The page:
Time and again, my enjoyment of the major websites I use has been negatively impacted by factors beyond my control. I've complained. I've gotten angry. All I ever ask from an upgrade or redesign is to make things better, but all I ever seem to get is something different, which throws out the baby out with the bathwater and attempts to raise a new child that bears some resemblance to the first one. When Exfanding Your Horizons (powered by Blogger) went on indefinite hiatus, I chose Weebly as the platform where I'd continue blogging: I was tired of Blogger's unwelcome changes, and equally importantly, I wanted something consummately simple.
I know enough HTML and CSS to make some simple changes to a website without breaking it—Exfanding's visual design is the result of my liberal tinkering with a basic template—but I find it exhausting to work with code. Gimme a GUI and I'll treat it like a playground; gimme HTML, CSS, or even a DOS prompt, and I'll treat it like a playground where I have to perform extensive research before I can identify the slide and the swing set, let alone use them. Weebly didn't have all the features that Blogger did, but it was hard to argue with an interface where I could drop text boxes, buttons, and divider lines into place without ever touching a line of code.
For almost two years, Weebly was a safe haven where I could be creative without compromise. If I sat down to write a post or add to my Series Opinions, I could trust that 100% of my time would be spent doing what I wanted to do with my site, and not spent muddling through reorganized menus or updating my settings to work around unwanted new features. The few updates I noticed were both innocuous and welcome—Weebly gave me a toolkit and left me the heck alone. Then, sometime between September 23 and October 1, everything fell apart.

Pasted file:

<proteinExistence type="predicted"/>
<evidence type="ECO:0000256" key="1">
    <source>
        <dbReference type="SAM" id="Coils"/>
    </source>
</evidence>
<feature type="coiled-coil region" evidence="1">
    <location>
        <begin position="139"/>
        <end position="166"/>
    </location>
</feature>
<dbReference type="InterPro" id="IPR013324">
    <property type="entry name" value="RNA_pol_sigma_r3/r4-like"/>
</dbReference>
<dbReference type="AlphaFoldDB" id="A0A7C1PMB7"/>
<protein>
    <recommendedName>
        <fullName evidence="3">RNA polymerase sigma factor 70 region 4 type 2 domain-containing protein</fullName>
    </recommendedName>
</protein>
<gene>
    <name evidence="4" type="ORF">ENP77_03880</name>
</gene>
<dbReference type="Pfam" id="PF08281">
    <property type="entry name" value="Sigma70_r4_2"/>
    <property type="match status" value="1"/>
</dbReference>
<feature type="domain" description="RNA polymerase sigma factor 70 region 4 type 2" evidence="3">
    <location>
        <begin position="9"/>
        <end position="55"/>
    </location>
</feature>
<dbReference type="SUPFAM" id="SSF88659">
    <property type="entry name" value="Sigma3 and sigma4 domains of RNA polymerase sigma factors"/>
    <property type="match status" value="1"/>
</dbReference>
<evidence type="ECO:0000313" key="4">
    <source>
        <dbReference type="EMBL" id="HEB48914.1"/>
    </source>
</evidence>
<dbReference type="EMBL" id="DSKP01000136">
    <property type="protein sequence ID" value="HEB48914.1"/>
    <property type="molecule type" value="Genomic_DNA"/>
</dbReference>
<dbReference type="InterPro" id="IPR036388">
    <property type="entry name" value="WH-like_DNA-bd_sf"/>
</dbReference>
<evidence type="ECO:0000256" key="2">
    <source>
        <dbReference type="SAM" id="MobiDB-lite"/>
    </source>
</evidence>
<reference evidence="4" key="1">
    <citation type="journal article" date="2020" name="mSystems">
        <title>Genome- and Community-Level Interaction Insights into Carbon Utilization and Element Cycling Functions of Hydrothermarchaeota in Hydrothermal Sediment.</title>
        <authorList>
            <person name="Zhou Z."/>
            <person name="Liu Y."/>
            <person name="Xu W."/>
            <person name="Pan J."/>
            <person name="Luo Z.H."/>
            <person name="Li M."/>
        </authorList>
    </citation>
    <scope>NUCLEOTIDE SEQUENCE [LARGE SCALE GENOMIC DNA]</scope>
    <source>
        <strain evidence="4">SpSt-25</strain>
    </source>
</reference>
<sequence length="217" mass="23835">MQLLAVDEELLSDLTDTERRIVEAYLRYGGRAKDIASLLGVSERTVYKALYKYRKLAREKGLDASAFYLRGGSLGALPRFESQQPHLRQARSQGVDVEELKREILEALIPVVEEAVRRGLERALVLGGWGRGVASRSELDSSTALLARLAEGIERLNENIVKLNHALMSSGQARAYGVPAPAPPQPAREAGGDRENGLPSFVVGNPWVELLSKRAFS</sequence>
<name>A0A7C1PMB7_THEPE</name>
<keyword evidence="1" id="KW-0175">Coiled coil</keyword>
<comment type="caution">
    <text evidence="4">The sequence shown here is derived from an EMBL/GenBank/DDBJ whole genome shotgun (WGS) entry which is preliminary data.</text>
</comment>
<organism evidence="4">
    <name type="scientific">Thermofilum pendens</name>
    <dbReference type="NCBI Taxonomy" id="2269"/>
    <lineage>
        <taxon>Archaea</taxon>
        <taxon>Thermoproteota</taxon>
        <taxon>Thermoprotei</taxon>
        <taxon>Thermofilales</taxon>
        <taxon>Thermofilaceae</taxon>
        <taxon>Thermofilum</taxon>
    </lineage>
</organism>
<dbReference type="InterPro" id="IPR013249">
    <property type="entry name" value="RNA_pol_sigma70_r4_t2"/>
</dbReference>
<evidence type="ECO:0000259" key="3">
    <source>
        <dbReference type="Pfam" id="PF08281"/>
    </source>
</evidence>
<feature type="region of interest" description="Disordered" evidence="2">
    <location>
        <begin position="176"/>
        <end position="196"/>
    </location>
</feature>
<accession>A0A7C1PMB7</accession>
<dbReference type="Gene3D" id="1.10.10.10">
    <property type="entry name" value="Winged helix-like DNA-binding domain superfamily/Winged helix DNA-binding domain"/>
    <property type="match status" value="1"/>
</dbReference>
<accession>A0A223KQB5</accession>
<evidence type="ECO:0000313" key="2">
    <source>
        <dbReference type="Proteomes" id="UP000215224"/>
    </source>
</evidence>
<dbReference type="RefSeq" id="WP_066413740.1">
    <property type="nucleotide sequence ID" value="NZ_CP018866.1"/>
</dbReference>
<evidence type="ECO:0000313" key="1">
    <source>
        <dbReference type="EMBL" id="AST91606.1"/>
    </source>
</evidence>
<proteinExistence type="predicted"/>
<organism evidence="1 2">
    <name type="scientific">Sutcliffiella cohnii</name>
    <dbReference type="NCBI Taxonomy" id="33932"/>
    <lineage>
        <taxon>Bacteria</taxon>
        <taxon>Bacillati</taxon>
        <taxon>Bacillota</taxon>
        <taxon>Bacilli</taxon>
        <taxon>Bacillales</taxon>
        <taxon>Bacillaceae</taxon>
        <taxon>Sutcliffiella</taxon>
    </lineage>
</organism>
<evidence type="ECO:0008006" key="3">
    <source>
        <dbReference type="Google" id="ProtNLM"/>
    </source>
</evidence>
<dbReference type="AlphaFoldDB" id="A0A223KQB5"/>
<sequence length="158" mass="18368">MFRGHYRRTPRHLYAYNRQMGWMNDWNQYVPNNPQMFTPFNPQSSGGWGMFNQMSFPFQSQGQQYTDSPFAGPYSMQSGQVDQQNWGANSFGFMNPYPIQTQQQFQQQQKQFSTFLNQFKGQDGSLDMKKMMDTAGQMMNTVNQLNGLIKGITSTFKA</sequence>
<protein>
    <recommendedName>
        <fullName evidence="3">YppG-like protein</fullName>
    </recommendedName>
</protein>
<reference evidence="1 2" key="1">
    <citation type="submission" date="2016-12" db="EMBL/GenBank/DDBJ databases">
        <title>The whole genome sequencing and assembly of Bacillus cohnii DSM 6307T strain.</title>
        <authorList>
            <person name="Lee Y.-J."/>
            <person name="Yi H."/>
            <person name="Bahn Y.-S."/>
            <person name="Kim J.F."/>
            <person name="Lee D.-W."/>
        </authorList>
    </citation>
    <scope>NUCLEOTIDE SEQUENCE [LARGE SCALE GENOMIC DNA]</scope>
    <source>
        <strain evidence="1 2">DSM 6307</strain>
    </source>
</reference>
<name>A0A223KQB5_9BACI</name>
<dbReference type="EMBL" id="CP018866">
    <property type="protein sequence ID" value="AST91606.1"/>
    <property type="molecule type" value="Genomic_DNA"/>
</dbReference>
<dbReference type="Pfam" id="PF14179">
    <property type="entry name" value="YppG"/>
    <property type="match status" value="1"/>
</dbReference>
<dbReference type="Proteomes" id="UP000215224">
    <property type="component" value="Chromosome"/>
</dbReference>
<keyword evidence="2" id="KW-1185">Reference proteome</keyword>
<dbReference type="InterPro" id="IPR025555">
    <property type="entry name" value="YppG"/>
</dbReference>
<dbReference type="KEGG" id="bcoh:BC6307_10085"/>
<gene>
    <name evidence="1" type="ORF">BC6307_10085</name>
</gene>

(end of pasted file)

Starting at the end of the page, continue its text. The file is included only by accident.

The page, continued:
A new post editor interface was introduced. Now an obtrusive white box was taking up space at the bottom of the screen, post-related options were spread all over the place, and the clear distinction between writing a blog post and modifying the website in general was lost. Once again, things were different, without any obvious or compelling improvement. I was irked by the sudden intrusion and inconvenience, but everything still worked as I needed it to.
Shortly after my first blog post with the updated interface, I got a message from one of my e-mail subscribers notifying me that the e-mail subscription text—normally black against a white background—was light pink. I hadn't changed any settings in Weebly or Feedburner for at least a year. My subscription text was spontaneously illegible. As of this blog post, it still is.
One Feedburner message board search and two Weebly support tickets later, I determined that anytime I add a new text box or make any changes within an existing text box anywhere on my website, a bunch of unnecessary HTML tags get added to the text box. These tags force the text box to be a particular color, overriding whatever's in the CSS. If I create a text box while my website's global paragraph text color is set to pink, any new text boxes will show up as pink. If I decide to change the global color to green, only the text boxes created after making that selection will be green; anything before then will still be pink, unless I manually change the color. And anything before that September 23 - October 1 window is completely unaffected by this mess and will globally change colors as usual, unless I touch them at all, in which case they'll sprout the same HTML tags that lock the currently selected color into place. Weebly being less robust than Blogger, I can't go into the HTML for individual posts to fix this myself.
So, my e-mail subscription text color is being overridden by whatever the HTML tags say. I either pick a text color that miraculously looks fine both against the dark background of this blog and the light background of my e-mail subscriptions, or I wait for a fix that may or may not ever come. That's part of why I've written so little on this site in the last month: the more I write, the more I probably need to manually correct if this issue is ever resolved. I give credit to Weebly support for being friendly with a can-do attitude, but it's worrisome that someone at the company essentially broke my website during a routine upgrade. This isn't an isolated incident, either; I set up a separate test blog and was easily able to duplicate the issue.
I understand that this is a free service I have elected to use over a plethora of other services, but I am getting really tired of people messing with my stuff, on purpose or not.